Experts, such as Howard Herzog, a Senior Research Engineer in the MIT Energy Initiative, states that capturing and storing 90% of GHG emissions from coal power plants, for example, used to be ambitious enough, but now, when faced with increasingly challenging climate goals, it is harder and more expensive to get beyond this efficiency level. This therefore means that the continued damage caused by fossil fuels will be higher than the positives associated with removing it from the environment.


To catch the last remainders of CO2 once a system passes 90% efficiency is equal parts engineering puzzle and economics problem, Herzog says. The closer a CCS system gets to 100% efficiency, the harder and more expensive it becomes to capture additional carbon dioxide.[13]

Similarly, some argue that it removes important focus from developing, and the widespread introduction of, cleaner, greener alternatives, such as solar or wind power. If we are to live in a carbon neutral world, harvesting and using sources of CO2 and other harmful greenhouses gases surely then defeats the purpose, as some amount of GHG will continue to be released into the environment, despite efforts to capture and store it.


However, over the past 100 years CCS has become cheaper and less energy demanding, when considering removal from the atmosphere instead of at source, which removes large factors holding back the introduction of widespread CCS use. Moreover, companies are now preaching the potentially unlimited capacity for storage using worldwide rock formations.

Climeworks newest generation of collectors being installed at a site in Iceland. This collector is used to extract CO2 from the atmosphere.

Climeworks newest generation of collectors being installed at a site in Iceland. This collector is used to extract CO2 from the atmosphere.


Most interestingly, CCS could open the door on a carbon reusing revolution. Companies such as the Swiss Climeworks, and Icelandic Carbfix can collect carbon from both direct emission sources, such as factories, or the environment.[14] This collected carbon can then be used in multiple ways, "to store it away permanently to achieve negative emissions and to make products from CO2 so you can replace fossil CO2." [15]


This means that industries that would struggle to switchover to renewable energy sources could continue to use fossil fuels and collect waste carbon ordinarily emitted to the environment. This carbon, and other GHG selections, could then be used to create products, for example fizzy drinks.


CCS seems a good solution for businesses that cannot switch over to renewable green energy alternatives and has great implications for the removal of atmospheric carbon. However, while it appears to have sensible and intelligent applications, the idea of continued fossil fuel usage, even in very limited quantities, does seem to go against the grain of the scientific and environmental focus of many worldwide, anti-emissions policies and targets.


Perhaps in a future world filled with clean, green alternatives, CCS can help us twofold, in safely removing and storing atmospheric carbon, and in very limited, specific use when capturing carbon and other greenhouse gases at source, as part of a carbon recycling initiative.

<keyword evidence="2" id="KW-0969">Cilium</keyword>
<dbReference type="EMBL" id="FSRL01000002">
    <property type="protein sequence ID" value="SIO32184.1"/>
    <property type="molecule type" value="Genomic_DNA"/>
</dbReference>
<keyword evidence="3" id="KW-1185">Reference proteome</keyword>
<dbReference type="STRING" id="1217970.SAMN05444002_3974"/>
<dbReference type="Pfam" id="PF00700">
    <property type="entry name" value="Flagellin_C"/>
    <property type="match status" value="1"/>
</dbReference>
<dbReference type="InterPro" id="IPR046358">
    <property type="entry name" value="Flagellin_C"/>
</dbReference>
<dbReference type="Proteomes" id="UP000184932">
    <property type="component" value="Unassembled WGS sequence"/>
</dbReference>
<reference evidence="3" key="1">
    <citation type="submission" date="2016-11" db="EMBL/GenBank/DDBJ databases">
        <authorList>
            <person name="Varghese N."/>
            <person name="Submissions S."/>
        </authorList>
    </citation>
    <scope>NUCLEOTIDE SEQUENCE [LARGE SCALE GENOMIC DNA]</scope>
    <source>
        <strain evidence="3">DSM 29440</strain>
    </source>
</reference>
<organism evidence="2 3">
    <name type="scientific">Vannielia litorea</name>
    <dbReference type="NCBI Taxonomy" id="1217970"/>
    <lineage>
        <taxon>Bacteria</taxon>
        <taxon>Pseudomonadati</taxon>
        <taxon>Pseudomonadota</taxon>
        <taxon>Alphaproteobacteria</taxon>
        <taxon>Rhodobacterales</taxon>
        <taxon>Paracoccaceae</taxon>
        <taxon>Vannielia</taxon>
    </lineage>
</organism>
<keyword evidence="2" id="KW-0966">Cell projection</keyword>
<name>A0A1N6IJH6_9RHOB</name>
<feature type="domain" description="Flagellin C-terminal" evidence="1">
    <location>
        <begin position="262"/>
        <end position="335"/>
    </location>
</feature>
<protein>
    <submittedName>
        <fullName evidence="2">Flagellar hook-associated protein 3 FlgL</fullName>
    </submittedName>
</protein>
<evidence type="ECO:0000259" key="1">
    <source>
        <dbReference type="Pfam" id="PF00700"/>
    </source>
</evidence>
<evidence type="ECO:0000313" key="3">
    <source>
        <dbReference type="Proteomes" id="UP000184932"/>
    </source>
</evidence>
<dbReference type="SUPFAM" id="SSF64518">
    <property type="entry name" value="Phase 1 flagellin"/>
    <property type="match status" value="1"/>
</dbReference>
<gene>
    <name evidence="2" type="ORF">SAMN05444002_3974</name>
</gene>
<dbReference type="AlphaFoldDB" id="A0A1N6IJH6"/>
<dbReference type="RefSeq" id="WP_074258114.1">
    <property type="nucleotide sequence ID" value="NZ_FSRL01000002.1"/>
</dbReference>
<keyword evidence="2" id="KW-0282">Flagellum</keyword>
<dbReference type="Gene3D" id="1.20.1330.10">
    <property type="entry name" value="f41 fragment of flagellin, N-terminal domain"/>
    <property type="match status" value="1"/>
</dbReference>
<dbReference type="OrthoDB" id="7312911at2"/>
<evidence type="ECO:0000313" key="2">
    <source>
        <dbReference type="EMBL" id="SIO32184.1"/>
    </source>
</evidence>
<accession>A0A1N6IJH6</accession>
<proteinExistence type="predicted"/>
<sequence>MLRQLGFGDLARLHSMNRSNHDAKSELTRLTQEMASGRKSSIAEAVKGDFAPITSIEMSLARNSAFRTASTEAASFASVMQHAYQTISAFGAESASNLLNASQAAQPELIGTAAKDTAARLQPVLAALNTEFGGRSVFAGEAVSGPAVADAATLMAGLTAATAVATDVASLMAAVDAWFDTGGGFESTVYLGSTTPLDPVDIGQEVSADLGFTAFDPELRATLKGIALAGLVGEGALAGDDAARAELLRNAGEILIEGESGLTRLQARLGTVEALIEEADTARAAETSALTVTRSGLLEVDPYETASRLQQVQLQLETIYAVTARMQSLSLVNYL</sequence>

Either way, we look forward to seeing what the next 100-years can hold for CCS.


________________________________________________________________________ [1] Ieaghg.org, ‘CCS information sheet 2,’ <https://ieaghg.org/docs/General_Docs/Publications/Information_Sheets_for_CCS_2.pdf> 06.04.2022 [2] Professor Stephen Pacala of Princeton University, quoted in BBC News, ‘Climate change: Five cheap ways to remove CO2 from the atmosphere,’ published by Matt McGrath, 25.10.2018 [3] Carbfix, ‘Our Story,’<https://www.carbfix.com/our-story> 06.04.2022 [4] As above. [5] Image of Carbfix site, with all credit to Carbfix Iceland ohf, Bæjarhálsi 1, 110 Reykjavík, from their website Carbfix, ‘photos,’ <https://www.carbfix.com/photos> [6] LiveScience.com, ‘What is a Carbon Sink?’ by Andrea Thompson, published 21.12.2012, <https://www.livescience.com/32354-what-is-a-carbon-sink.html> [7] Carbfix, ‘How it works,’ <https://www.carbfix.com/how-it-works> 06.04.2022 [8] Image of basalt rock, with all credit to Carbfix Iceland ohf, Bæjarhálsi 1, 110 Reykjavík, from their website Carbfix, ‘photos,’ <https://www.carbfix.com/photos> [9] Carbfix, ‘Where does it work?’ <https://www.carbfix.com/atlas> 06.04.2022 [10] National Geographic, ‘Igneous rocks,’ last updated 10.10.2019, <https://www.nationalgeographic.org/encyclopedia/igneous-rocks/> [11] Carbfix, ‘Mineral Storage Atlas,’ <https://www.carbfix.com/atlas> 06.04.2022 [12] Carbfix, ‘Where does it work?’ <https://www.carbfix.com/atlas> 06.04.2022 [13] MIT Climate Portal, ‘How efficient is carbon capture and storage?’ by Andrew Moseman, featuring Howard Herzog, Senior Research Engineer at the MIT Energy Initiative, published 23.02.2021, <https://climate.mit.edu/ask-mit/how-efficient-carbon-capture-and-storage> [14] Image of Climeworks newest colletors being installaed in Iceland, from Dezeen, ‘Carbon Climeworks mining sky interview,’ published by Marcus Fairs, 14.06.2021, <https://www.dezeen.com/2021/06/14/carbon-climeworks-mining-sky-interview/> [15] Dezeen, ‘Carbon Climeworks mining sky interview,’ published by Marcus Fairs, 14.06.2021, <https://www.dezeen.com/2021/06/14/carbon-climeworks-mining-sky-interview/>